(Said the English major.)

    • Rednat

      i go back to the 1950s as well as a reds fan and i tell you, the thing that bothers me is that the players these days just don’t seem to be bothered by losing like they did in the past.

      i mean this team has lost 19-4 and 17-3 in the last 10 days and yet, if you look at their smiling and laughing you would think they are on a 10 game win streak.

      my perception is that the players are laughing all the way to the bank. the fans care more about the team than the players and that certainly was not always the case

      • greenmtred

        I’ve gotta ask, RedNat: what did you see in the 50s that led you to think the players cared more about losing than they do now? I watched a fair amount of baseball then, too, and can’t come up with anything. There are isolated anecdotes from every era, but I remember Reds players fraternizing with guys on the other team back then. Maybe your memory is better than mine,

    • RojoB

      The words of someone betrayed by their love.

      And that’s another reason why baseball is life (or at least like it)—because in life we get betrayed by someone or something we love.

      Baseball is life is an unshakeable analogy.

      • Rednat

        i feel betrayed as a reds fan not when they lose but when i see lack of hustle and effort on the field

      • Mary Beth Ellis

        ah yes Rojo I hear this– I didn’t even come up with title of the column; a high school friend did when I put out a plea on Facebook– but the longer I write it, the more apt it is.

    • Scott C

      I am sorry some of you feel so cynical. I understand, yes baseball is a business, and yes some players do play only for the money, but there are many who play for the “love of the game.” This is one reason I enjoy watching Jesse Winker and Nick Castellanos play and Joey Votto. Both Jesse and Nick may leave for more money (most of us would) but Votto even though he signed a long term multi million dollar contract, could have waited for free agency and signed for much more.
      Regardless of how owners or players feel, the game of baseball has given me a great “lineage of love” The opportunity to go to a game and feel the atmosphere of a baseball park is something special. The opportunity that I have had to take my sons to a baseball game and bond with them over a team and a game, and hopefully someday my grandson. Listening to Marty and Joe on the radio. Oh how I loved to hear those words, win or lose, “the old left hander rounding third and heading for home, to me the game wasn’t over till then. Winning or losing is not the big thing, it is nice yes, but baseball is an experience to be enjoyed. Some complain about the length of a game but that nine innings is a part of what makes a day at the ballpark so special.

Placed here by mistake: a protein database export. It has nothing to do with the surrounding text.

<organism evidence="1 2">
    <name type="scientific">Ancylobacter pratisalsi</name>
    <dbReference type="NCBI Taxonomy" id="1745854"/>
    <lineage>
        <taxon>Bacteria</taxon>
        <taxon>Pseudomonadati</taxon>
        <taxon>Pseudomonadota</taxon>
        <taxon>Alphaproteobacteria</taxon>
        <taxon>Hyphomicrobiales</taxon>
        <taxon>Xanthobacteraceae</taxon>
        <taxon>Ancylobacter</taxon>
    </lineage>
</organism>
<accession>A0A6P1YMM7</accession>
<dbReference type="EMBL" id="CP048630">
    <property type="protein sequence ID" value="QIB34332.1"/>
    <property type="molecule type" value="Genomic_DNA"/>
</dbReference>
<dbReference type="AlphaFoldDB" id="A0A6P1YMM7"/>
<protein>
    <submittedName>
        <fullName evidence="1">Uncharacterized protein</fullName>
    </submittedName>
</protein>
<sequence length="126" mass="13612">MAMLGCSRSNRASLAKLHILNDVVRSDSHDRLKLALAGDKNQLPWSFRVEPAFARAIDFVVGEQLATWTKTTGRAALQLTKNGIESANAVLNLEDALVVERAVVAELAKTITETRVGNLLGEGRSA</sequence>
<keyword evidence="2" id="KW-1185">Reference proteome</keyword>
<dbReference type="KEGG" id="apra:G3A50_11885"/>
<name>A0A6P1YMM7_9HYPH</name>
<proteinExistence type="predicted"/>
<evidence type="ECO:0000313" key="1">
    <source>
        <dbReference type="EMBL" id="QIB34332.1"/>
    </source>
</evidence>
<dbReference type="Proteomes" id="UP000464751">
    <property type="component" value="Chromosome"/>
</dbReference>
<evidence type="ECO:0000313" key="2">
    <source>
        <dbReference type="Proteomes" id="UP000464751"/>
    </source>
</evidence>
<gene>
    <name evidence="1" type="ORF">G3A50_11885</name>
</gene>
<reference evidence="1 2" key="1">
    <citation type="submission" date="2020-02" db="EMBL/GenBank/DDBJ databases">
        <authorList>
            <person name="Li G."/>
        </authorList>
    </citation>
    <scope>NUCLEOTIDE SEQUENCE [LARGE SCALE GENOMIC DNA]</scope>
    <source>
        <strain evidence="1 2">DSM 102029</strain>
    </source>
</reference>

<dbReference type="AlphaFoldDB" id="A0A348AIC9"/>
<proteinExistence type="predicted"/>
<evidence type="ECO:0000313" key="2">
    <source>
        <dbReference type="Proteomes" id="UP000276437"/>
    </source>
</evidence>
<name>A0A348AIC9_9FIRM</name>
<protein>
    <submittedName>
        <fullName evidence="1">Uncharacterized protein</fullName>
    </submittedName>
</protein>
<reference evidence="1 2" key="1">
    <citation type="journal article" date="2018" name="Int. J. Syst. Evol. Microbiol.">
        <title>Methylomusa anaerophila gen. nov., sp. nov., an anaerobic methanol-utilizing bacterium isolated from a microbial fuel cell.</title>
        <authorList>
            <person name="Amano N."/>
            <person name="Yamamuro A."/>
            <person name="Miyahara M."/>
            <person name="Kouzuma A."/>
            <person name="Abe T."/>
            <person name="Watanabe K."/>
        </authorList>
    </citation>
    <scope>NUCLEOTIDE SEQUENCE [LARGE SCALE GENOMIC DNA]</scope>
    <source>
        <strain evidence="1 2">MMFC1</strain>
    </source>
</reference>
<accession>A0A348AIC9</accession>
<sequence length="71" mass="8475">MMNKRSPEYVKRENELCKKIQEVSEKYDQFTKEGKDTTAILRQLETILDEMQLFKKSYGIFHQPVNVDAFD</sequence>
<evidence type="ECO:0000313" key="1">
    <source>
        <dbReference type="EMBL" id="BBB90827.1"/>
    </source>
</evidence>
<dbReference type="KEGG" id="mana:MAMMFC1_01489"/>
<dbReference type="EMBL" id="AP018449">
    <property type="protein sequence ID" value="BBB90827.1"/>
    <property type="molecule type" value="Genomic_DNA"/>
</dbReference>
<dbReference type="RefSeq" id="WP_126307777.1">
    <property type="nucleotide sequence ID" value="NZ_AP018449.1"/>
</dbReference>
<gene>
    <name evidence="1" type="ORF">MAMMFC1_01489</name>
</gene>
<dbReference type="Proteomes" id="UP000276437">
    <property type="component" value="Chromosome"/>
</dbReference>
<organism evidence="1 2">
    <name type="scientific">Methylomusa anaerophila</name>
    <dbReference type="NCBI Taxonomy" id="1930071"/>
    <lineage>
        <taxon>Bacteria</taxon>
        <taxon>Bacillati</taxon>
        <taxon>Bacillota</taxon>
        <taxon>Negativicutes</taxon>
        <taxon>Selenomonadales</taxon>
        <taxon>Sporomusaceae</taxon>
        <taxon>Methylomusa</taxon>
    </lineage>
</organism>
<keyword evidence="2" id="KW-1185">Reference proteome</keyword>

• JB

        Totally agree Scott. I love the place of a baseball game. I dont understand for the life of me why people pay good money to go to a game and hope it gets over quick. To me I want the game to last 20 innings every night. I want to get my money’s worth and I just love the atmosphere it brings.

      • Mary Beth Ellis

        Yep, nine innings, take it or leave it! I almost cried when I learned that my sister reconnected with West Coast games when it was time to feed my nephews in the middle of the night. <3

    • greenmtred

      I share many of your sentiments, but players still play, just as they always did. That’s what they do for me (and you). That’s what they’re supposed to do. I can– not always– forget about the other stuff and just enjoy watching baseball being played.

      • Mary Beth Ellis

        I think a lot of fans are struggling with their tipping point. As one comedian put it recently, “I can take one teaspoon of (crap) for a pound of entertainment or something I enjoy, but if it gets to be more than that, I’m out.”

    • Mary Beth Ellis

      It’s a long way from when the players had to have off-season jobs and Joe Nuxhall spent his winters in a tire shop, that’s for sure.

  2. Scott C

    Great article Mary Beth, I think I said pretty much all my thoughts in the above reply. But I also did enjoy the article you linked about how the love of women saved Cincinnati baseball. I did not know all of that history. Thanks for sharing that.

    • Mary Beth Ellis

      Thanks! I didn’t know about the history of the Rosies, either, until I read a biography of Ruth Lyons. That story needs to be front and center and I have no idea why it’s largely unknown. In the space of one generation, it’s gone. I want to keep it out there 🙂

  3. Daytonnati